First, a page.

An Easier Way to Solve Quadratic Equations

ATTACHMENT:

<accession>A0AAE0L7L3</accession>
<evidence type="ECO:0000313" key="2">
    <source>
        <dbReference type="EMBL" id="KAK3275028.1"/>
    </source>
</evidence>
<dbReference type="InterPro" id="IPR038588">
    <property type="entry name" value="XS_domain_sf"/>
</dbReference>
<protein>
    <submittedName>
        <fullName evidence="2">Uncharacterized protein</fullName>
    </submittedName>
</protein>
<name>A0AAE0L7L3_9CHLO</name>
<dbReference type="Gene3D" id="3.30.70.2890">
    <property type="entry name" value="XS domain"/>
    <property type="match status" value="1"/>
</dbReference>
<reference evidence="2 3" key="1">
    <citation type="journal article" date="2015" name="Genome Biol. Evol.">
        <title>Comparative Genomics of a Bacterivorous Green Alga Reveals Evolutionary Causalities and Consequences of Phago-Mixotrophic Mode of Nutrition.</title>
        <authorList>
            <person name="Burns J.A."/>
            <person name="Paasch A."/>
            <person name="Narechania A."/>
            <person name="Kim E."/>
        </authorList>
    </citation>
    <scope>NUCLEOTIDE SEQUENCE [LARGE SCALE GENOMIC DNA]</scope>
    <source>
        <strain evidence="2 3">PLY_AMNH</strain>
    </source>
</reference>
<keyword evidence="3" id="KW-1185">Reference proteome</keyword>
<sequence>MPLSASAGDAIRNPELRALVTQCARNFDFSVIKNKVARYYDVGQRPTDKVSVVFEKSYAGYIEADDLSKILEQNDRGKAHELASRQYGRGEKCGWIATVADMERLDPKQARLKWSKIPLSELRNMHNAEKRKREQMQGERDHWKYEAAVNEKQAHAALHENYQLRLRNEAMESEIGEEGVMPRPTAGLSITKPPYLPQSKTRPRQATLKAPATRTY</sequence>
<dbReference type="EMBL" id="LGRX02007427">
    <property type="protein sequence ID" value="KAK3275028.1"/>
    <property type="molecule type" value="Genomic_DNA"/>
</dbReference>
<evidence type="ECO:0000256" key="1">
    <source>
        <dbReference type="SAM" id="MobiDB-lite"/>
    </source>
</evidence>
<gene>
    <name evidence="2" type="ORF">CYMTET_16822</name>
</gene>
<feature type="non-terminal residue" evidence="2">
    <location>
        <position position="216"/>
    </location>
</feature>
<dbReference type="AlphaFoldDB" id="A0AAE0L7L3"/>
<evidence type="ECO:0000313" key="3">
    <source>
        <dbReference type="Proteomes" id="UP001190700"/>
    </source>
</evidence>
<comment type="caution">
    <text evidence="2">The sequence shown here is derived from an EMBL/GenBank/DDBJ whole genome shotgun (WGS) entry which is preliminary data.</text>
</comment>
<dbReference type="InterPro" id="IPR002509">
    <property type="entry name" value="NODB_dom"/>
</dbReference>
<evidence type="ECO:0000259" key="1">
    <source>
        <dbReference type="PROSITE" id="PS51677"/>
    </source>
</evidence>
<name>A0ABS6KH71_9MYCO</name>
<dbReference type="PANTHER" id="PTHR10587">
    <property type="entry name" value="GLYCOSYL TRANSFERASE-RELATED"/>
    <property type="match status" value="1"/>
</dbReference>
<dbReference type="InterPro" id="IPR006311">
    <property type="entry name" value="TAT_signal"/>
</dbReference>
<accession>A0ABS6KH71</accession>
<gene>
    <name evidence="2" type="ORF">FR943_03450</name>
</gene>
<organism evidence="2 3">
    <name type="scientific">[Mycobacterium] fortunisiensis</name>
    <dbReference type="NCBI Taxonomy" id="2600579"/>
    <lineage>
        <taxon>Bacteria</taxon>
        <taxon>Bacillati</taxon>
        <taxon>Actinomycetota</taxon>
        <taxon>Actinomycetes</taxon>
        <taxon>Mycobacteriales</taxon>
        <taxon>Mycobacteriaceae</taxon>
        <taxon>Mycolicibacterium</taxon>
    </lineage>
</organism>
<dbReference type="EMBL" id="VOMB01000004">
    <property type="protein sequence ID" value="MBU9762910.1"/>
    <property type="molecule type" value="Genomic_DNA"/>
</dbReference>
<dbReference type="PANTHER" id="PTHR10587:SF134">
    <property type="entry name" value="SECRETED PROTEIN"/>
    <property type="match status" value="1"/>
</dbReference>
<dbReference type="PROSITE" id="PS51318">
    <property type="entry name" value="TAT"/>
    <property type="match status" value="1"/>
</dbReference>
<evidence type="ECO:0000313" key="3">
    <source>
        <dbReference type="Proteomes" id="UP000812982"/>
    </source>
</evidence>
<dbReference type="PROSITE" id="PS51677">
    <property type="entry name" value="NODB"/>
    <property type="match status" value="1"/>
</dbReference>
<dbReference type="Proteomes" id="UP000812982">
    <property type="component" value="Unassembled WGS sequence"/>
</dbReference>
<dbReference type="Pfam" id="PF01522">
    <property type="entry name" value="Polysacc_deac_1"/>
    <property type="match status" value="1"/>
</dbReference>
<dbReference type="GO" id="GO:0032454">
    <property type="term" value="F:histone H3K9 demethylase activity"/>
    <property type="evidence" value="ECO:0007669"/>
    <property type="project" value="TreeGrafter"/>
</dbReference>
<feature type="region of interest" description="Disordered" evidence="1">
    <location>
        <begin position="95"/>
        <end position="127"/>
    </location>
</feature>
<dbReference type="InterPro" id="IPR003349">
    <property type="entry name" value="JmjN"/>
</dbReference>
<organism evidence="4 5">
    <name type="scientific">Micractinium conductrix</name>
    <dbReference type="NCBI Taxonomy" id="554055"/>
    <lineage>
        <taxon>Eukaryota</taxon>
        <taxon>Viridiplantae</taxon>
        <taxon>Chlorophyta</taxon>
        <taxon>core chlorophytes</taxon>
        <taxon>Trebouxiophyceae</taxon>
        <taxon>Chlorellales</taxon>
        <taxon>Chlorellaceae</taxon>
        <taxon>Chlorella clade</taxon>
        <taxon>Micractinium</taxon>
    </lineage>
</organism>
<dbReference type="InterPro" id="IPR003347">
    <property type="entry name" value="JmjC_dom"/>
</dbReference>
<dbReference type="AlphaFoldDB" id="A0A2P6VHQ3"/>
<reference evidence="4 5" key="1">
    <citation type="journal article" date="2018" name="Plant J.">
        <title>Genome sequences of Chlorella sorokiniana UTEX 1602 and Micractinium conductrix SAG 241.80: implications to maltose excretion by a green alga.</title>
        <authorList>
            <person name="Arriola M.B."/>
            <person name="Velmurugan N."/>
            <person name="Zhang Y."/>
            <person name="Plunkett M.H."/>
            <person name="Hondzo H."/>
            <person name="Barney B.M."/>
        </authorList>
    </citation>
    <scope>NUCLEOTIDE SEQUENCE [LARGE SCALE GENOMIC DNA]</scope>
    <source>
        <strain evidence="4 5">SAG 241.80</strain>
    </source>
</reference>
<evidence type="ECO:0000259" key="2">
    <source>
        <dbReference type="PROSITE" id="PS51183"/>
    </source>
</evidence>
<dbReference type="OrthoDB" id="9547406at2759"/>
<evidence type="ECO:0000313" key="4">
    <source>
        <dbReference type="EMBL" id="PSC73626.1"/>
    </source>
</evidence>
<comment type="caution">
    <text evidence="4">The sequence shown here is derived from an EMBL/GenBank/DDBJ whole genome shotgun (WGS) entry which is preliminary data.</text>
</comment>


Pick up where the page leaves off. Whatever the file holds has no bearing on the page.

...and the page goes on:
The Greek mathematician Heron (100? B.C.) is credited by some as the first (historically known) person who studied quadratic equations. He considered questions like: “There is a square. The sum of its area and circumference is 896. What is its length (or width)?” But some simple quadratic equations were already known to Mesopotamians 4,000 years ago. Along with linear equations, quadratic equations are among the oldest subjects of mathematics that have been studied. So, it is amazing and even somewhat amusing that there is still something new to find out about the solution of quadratic equations. I recently came across an article on the arXiv titled “A Simple Proof of the Quadratic Formula” by Po-Shen Loh at Carnegie Mellon. His proof also provides an alternative way to solve quadratic equations without dealing with factoring quadratic polynomials or having to remember the quadratic formula. I believe students will find it much easier than the conventional methods (factoring, completing the square, or the quadratic formula). First, here is the proof. Any quadratic equation can be written as a monic equation $$x^2+bc+c=0$$ Suppose that its solutions are $\alpha$ and $\beta$. Then $$x^2+bx+c=(x-\alpha)(x-\beta)=x^2-(\alpha+\beta)x+\alpha\beta=0$$ By comparing the coefficients, we have $\alpha+\beta=-b$ and $\alpha\beta=c$. Thus, $\alpha$ and $\beta$ can be written as $u-\frac{b}{2}$ and $-u-\frac{b}{2}$, respectively, where $u$ is an unknown quantity that is to be determined. Since $\alpha\beta=c$, we have $u^2-\frac{b^2}{4}=-c$. Solving this equation for $u$, we obtain $u=\pm\frac{\sqrt{b^2-4ac}}{2}$ and hence $\alpha$ and $\beta$ are given by $-\frac{b}{2}\pm\frac{\sqrt{b^2-4ac}}{2}$.